The discipline of this main prison, as of the "branches," seems to be only such as provides for efficiency in labor and against insurrection and escape. The warden’s report intimates that modes of punishment of refractory prisoners are left "to the discretion of wardens and inspectors." "When the labor is hired out," he says, "the lessee demands punishment that will not cause him to lose the labor of the man." Thus he lays his finger upon the fact that the very nature of the Lease System tends to banish all the most salutary forms of correction from the prison management. "Under the present laws and custom," says this warden, "the Tennessee penitentiary is a school of crime instead of being a reformatory institution. . . . There are now about fifty boys in the penitentiary under eighteen years of age. . . . Nine-tenths of them leave prison much worse than when they came. . . . They are thrown into the midst of hundreds of the worst criminals the State affords, sleeping in the same cell with them at night, and working at the same bench or machine in the day. . . . The young and the old, the comparatively good and the vilest and most depraved, are thrown promiscuously together.”

Even that superficial discipline which obtains in the prison, addressed merely against physical insubordination, is loose, crude, and morally bad. The freedom of intercourse among the convicts is something preposterous. The State is actually put into the position of bringing together its murderers, thieves, house-break&rs, highwaym.en, and abandoned women, and making each acquainted with all the rest, to the number of about five hundred a year. In an intelligently conducted prison, each convict carries his food to his cell and eats it there alone; but in this one the warden recommends that a dining-room be fitted up for 1200 persons. Convicts are given duties connected with the prison management; they are "door-keepers," and "wing-tenders," and "roll-callers." In one year the number of escapes from within its walls, not counting those made during the fire, was more than half as great as the total of escapes for an equal length of time from the State prisons of all New England, with New York, New Jersey, Pennsylvania, Maryland, Ohio, Indiana, and Illinois, where there were over 12,000 convicts. One woman escaped twice, and another one three times, both within the same ninety days.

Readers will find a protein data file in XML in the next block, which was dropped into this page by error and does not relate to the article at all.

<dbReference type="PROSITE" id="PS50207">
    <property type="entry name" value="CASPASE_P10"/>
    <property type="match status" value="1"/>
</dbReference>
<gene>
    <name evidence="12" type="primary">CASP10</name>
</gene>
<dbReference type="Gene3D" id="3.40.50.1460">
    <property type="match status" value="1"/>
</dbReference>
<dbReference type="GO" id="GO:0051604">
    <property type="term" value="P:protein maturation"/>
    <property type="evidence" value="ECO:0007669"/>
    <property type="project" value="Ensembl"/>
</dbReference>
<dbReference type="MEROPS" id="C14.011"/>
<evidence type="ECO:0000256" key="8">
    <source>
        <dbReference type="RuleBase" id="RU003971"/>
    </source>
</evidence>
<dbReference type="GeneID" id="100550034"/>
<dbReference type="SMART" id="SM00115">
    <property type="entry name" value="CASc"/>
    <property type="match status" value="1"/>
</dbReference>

The incapable simplicity of the prison’s disciplinarians is pointedly shown again in a list of no less than loi convicts recommended for executive clemency, some for having helped to put out the fire in December, 1881, some for holding mutineers in check on the same occasion, and some for running and telling on certain fellow-convicts who were preparing to escape in disguise. Reformatory discipline can hardly be imagined as reaching a lower degree of imbecility.

The chaplain’s report is a bundle of crude generalities, marked by a serene ignorance of the badness of affairs, and by a total absence of any tabulated or other form of accurate or useful observation. Some spelling, some reading, regular Sabbath service, Sunday-school, — all is recounted in indefinite quantities, except the 33 admissions into the "prison church." No feature is lacking of that well-meant but melancholy farce which religious prison work always must be when performed without regard to the unique conditions of life to which it is addressed. During the winter of 1881 — 82, the chaplain preached sometimes to the convicts at Ensley’s farm, where "they seemed to enjoy the services very much"; and this is all he has to say of the place where men were being "found dead," and "killed," and "----"-ed. Nor was his silence a mistaken discreetness; for he writes:

"The objects sought by imprisoning offenders being the security of society and the punishment and reformation of the guilty, I am glad to say that these objects are certainly in a large measure being accomplished in many cases in the management of our State Prison.”

Having thus claimed a proprietary share in this rotten institution, he wisely concludes with an expression of timid uncertainty as to how many of his "prison church" membership will finally reach "the haven of eternal repose.”